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    UAW strike may cause dealership slowdowns in the future

    ROCHESTER, N.Y. (WROC) — It is now officially day two of the United Auto Workers strike. Local dealership officials say the hope is that the Union and the manufacturers can make a deal.

    But while the strike continues, what does that mean for local dealerships and supply chains?

    The UAW and the “Big Three” companies; Ford, GM, and Stellantis are bargaining around the clock. While they try to find a common ground, dealerships and service suppliers are wondering what the future will look like for them.

    “I think time is the key issue here,” Brad McAreavy, Rochester Automobile Dealer’s Association’s President says. “How long it goes on is really going to determine what happens.”

    The historic strike between the three large manufacturers and the UAW continues, and McAreavy says a supply disruption may not happen right way, only if the time is right.

    “If you get into a situation where the strike goes on more than say 30 days, you’re going to start to see some declining inventory levels and you might see some potential parts shortages,” he says.

    So far, only three plants in the United States have been motioned to go on strike. Locally, the GM plant in Rochester is still business as usual, they say until they’re told otherwise by the UAW president to start the strike in Rochester.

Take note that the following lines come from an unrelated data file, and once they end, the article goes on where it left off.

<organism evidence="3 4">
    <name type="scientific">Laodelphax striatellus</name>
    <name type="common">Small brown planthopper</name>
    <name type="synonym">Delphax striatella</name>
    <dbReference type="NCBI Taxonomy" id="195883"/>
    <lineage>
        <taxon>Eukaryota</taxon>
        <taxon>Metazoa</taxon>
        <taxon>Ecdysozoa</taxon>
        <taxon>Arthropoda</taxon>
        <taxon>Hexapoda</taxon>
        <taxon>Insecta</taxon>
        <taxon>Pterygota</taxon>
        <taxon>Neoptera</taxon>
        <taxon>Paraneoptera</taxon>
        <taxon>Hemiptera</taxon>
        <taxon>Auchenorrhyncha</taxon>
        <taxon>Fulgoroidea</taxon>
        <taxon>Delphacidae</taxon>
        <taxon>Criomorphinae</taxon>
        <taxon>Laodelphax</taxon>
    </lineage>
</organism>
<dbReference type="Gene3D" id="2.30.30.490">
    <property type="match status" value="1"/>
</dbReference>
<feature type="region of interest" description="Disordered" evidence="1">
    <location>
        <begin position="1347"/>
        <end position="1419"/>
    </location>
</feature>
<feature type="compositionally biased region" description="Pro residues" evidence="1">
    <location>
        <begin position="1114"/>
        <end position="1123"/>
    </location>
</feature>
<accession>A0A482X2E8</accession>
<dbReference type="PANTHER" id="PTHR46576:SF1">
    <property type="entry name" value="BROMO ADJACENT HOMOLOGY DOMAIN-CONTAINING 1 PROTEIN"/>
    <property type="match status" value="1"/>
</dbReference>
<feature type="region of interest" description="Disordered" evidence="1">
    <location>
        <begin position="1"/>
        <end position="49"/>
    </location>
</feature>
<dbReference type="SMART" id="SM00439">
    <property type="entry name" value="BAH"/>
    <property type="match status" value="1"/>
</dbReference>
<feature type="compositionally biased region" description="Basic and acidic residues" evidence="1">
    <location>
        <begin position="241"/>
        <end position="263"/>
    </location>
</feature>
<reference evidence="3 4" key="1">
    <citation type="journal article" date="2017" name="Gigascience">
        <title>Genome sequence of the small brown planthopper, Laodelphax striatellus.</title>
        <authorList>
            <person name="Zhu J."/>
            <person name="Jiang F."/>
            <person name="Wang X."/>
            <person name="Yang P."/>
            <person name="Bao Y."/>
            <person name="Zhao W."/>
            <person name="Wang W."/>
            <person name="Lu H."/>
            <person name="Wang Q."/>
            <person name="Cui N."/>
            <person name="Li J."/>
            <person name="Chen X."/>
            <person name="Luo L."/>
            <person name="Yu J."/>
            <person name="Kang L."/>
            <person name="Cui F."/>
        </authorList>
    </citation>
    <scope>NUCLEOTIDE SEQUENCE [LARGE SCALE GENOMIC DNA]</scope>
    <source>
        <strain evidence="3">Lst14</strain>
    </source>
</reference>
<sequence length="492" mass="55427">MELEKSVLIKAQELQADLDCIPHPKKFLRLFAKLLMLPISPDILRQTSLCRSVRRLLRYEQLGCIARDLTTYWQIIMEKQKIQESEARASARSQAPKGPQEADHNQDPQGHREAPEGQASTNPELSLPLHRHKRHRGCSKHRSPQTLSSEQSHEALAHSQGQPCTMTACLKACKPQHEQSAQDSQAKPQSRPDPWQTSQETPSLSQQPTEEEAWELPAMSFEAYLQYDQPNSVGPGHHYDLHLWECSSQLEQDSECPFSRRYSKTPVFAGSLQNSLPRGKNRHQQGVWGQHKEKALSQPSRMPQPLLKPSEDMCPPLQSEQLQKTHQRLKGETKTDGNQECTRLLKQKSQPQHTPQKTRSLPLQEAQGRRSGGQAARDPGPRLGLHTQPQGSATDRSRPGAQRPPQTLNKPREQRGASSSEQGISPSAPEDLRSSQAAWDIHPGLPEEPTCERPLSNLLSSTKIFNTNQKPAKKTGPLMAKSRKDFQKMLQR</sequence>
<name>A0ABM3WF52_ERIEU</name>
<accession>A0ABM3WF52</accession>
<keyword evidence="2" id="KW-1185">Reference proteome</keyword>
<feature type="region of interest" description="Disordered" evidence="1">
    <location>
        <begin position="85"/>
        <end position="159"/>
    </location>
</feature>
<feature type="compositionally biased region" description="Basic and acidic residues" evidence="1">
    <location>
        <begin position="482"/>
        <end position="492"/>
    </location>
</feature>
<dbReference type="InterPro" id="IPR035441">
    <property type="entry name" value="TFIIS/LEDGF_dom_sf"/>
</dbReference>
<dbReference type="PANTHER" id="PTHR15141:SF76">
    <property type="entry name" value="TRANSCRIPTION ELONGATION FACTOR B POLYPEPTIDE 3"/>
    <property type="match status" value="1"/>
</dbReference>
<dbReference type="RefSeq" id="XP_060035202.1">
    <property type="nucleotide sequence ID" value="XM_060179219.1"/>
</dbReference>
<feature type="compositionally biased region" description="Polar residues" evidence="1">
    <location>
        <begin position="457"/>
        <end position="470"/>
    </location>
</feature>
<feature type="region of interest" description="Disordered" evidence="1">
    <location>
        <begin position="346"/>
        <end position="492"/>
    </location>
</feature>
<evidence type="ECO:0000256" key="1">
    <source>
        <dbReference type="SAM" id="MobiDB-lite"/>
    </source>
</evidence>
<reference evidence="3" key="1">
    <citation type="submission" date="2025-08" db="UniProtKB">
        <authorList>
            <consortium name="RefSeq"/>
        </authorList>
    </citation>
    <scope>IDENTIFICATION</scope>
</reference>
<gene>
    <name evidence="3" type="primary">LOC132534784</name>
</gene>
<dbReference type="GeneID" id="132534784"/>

“Whatever they feel is the best timing and the best plant to hit, you know that’s what’s going to happen,” Dan Maloney, President of the Local 1097 United Auto Workers says.

    McAreavy says if someone is looking into buying a car from any of these manufacturers, they may want to see if it can happen sooner, rather than later, before those lots start to look bare.

    “Dealer inventories right now are pretty good,” he says. “They’re just under a 60 day supply of vehicles. 

    On the other hand, GM management released a statement reading in part quote:

    “We will continue to bargain in good faith with the union to reach an agreement as quickly as possible for the benefit of our team members, customers, suppliers and communities across the U.S.”

    “For a consumer who might be in the market 30 days from now, again if the strike continues, you’re going to see less selection out there in the dealer inventories and there probably will be some limitations on production as well,” McAreavy says.

    News 8 will continue to monitor any developments of when the Rochester GM plant may go on strike, both on-air and online.

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